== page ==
A storied history nears end for Walter Reed hospital

Outside the 113-acre complex at Walter Reed Army Medical Center stood a wounded soldier ready to run — on one leg. With a blade and spring in place of his amputated limb, he sprinted up and down the veranda, unrestrained.

The moment reflected much of what workers and patients at Walter Reed, the Army's flagship hospital, have come to revere about the 102-year-old facility that will shut down and move its operations to Bethesda, Md., in the coming weeks.

"Here's a guy who lost a leg and is doing everything he can to get back to what he was before," said John Pierce, a physician who worked at Walter Reed for 15 years. "I'm gonna remember these young folks who are just so resilient."

Named after an Army physician who proved that yellow fever was transmitted by mosquitoes and not by direct contact with the infected or their clothing, the facility has treated hundreds of thousands of patients since it opened in 1909, including presidents and generals.

Presidents Harry S. Truman and Dwight D. Eisenhower paid their respects to the hospital. Eisenhower died there in 1969. Gen. Douglas MacArthur and Gen. George Marshall visited as well.

Perhaps most notably, Richard Nixon received treatment at the hospital during the 1960 presidential campaign. After bumping his knee against a car, Nixon received intravenous antibiotic treatment for an infected joint, according to Pierce, historian of the Walter Reed Society.

Against the advice of Walter Reed doctors, a determined Nixon decided to appear on television for the first presidential debate against John F. Kennedy, Pierce said. Viewers thought Kennedy came across as more lively and vigorous — something political scientists have noted may have influenced the election's outcome.

Because of its storied history and the presidential aura surrounding the facility, Walter Reed is known throughout the world of military medicine.

"If you go any place in the world, and you speak to people who are in the military, even people who can't speak English, and you say the words 'Walter Reed,' that's all you need to say because they instantly understand what you're talking about," said Col. Norvell Coots, commander of the Walter Reed Healthcare System.

The idealized portrayal of the hospital was tainted in 2007. After a series of Washington Post articles exposed administrative neglect at the facility, Walter Reed suffered a lasting blow to its image as a center of scientific and medical innovation.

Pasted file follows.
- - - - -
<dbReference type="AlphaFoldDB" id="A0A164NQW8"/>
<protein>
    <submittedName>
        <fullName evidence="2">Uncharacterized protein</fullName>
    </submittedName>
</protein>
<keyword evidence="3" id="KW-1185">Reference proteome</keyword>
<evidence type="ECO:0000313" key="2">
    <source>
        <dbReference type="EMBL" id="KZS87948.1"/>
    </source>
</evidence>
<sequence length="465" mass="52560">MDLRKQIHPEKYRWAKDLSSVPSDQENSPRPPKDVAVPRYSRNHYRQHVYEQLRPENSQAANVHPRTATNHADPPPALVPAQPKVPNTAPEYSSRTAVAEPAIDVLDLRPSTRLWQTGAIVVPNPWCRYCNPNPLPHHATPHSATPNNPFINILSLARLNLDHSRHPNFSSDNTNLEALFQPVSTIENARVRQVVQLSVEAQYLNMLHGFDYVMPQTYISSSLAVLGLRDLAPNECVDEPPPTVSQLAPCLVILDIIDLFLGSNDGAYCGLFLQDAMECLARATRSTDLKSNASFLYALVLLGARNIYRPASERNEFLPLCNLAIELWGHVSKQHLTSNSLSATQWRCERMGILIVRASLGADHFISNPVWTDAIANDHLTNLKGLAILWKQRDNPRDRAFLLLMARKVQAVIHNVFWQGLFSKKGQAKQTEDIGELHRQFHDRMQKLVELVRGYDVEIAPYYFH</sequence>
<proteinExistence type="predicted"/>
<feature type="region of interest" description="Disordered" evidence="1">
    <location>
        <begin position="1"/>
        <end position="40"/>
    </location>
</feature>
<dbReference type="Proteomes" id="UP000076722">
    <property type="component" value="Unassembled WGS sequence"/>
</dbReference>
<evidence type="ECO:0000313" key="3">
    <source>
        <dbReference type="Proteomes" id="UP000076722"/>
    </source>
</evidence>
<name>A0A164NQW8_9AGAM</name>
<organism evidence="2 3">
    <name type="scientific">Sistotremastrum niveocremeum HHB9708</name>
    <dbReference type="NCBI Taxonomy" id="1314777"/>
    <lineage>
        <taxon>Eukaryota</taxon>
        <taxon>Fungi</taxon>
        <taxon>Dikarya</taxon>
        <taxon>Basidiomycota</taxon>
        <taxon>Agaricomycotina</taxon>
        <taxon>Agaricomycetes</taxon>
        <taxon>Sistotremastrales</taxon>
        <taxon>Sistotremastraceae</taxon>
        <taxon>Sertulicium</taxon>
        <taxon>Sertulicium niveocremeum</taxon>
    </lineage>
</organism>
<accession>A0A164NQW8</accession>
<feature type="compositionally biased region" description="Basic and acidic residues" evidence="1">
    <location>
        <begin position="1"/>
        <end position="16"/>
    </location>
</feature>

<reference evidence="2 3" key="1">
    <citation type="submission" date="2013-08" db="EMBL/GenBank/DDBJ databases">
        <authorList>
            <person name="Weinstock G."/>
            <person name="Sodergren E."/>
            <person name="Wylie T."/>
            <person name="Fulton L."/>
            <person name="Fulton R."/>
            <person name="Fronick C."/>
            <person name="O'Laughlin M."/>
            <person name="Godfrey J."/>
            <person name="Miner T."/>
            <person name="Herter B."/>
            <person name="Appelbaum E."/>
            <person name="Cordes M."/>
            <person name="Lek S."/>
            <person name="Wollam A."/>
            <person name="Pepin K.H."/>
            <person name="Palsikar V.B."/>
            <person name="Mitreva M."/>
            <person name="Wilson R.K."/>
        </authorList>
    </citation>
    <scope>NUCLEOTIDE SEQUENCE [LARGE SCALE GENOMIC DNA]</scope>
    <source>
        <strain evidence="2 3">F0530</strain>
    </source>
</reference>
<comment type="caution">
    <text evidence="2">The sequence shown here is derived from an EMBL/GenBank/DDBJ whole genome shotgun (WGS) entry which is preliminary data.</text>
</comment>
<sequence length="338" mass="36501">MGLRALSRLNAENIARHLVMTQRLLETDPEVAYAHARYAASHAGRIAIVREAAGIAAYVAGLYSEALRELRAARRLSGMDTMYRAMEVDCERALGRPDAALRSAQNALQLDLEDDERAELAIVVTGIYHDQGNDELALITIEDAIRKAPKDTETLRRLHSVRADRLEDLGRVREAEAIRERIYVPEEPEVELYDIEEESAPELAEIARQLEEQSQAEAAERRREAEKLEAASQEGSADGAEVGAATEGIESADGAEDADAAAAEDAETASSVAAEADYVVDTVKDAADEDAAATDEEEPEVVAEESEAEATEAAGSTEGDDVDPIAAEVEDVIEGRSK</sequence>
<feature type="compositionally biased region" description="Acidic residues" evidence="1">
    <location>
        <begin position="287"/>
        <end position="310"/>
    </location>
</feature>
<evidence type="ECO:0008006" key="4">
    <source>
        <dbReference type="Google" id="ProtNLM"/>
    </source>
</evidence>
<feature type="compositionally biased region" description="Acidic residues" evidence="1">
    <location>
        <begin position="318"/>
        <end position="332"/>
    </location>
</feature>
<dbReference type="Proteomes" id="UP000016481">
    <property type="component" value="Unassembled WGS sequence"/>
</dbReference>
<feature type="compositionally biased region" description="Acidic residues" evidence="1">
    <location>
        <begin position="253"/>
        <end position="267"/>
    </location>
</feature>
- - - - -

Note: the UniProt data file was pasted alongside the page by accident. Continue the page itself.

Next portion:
People who worked there maintain that the medical care delivered to soldiers was always kept up to par, though they acknowledge the frustration experienced by many patients who endured inadequate housing and had difficulty processing out of the service.

The surge of wounded soldiers coming home from the wars in Afghanistan and Iraq proved too much for the hospital to handle at times. Pierce said that the number of soldiers in the Walter Reed medical holding company, which provides administrative support, went from 100 in 1998 to 900 by 2007.

"There were just situations where family members weren't treated the way they should have been considering the emotional stress that they must be under," said Peggy Baker, director of Operation First Response, a charity that's helped more than 7,000 soldiers, many of whom passed through Walter Reed.

Former workers insist, however, that Walter Reed has gotten a fresh start. The heads of the hospital resigned amid the scandal, and a colonel replaced a captain who was in charge of the medical holding company, Pierce said.

Current employees are still sensitive about the subject. When a reporter tried to pose a question about the investigation to an employee who has worked at Walter Reed for 40 years, a hospital spokesman interrupted the interview.

Nevertheless, today's wounded soldiers seem to trust the institution and refer to it as a second home.

"Walter Reed has sort of been like a safe place for soldiers for so long," said Sgt. Sean Patterson, whose buddies were treated there for wounds they sustained in Iraq in 2003. "When the worst that can possibly happen to a soldier happens, Walter Reed is the place that a soldier goes for the best that can happen to a soldier. So seeing this close is — it's an end of an era."

Some of the 72 buildings at the site will be turned over Sept. 15 to the District of Columbia for its reuse commission to consider, and others will go to the State Department, Coots said. But the name will live on in Bethesda, where the new facility has 1 million square feet of clinical space and will be called the Walter Reed National Military Medical Center.

andrew.seidman@latimes.com

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